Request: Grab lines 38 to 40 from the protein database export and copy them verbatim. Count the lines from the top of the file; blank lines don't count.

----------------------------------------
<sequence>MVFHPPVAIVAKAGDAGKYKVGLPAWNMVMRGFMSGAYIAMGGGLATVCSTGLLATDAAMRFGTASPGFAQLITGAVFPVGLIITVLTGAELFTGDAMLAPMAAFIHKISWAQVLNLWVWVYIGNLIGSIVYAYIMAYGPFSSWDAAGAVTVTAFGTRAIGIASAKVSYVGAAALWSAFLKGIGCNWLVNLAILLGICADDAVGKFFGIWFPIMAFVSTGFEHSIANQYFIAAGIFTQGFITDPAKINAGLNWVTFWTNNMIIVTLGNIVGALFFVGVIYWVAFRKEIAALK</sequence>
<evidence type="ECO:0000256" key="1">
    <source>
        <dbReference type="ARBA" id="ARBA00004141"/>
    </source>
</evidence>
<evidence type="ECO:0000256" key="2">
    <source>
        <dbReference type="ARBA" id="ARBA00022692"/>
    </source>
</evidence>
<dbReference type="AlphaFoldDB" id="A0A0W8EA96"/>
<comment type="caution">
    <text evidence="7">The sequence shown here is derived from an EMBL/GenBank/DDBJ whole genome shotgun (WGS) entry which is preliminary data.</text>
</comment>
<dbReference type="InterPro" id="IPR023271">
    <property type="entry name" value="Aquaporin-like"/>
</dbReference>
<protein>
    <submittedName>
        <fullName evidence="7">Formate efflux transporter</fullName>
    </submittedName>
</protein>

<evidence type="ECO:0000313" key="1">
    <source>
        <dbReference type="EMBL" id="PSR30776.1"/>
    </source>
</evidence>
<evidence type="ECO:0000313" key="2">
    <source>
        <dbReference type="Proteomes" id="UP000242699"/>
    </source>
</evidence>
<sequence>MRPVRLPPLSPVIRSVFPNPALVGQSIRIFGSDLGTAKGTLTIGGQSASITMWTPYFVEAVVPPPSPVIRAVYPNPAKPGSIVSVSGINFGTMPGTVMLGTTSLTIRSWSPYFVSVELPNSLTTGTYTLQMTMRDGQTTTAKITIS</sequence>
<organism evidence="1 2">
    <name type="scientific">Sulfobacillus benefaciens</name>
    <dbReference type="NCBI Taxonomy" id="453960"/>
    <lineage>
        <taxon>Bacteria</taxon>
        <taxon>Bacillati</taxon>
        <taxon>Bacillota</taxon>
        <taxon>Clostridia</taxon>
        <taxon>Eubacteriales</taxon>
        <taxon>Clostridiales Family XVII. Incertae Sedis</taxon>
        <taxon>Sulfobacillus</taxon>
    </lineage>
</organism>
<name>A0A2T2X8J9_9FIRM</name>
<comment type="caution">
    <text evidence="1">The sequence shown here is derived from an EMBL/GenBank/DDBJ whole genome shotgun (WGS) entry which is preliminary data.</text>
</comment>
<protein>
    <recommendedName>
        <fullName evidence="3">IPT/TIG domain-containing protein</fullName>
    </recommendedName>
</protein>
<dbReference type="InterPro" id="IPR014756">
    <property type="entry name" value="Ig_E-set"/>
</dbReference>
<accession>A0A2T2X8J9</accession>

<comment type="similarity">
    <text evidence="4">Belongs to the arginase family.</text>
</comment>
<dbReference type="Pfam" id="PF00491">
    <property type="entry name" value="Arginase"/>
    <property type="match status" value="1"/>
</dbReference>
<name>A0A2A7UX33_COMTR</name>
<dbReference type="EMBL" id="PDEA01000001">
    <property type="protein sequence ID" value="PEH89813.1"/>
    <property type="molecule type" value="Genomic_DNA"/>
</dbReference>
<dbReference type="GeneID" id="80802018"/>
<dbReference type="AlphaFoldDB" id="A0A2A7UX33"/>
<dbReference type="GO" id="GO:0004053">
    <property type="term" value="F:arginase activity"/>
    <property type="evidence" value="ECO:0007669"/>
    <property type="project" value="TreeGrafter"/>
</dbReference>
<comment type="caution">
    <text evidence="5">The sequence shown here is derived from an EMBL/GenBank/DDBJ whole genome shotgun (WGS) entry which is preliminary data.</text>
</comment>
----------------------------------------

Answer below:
    <lineage>
        <taxon>Bacteria</taxon>
        <taxon>Bacillati</taxon>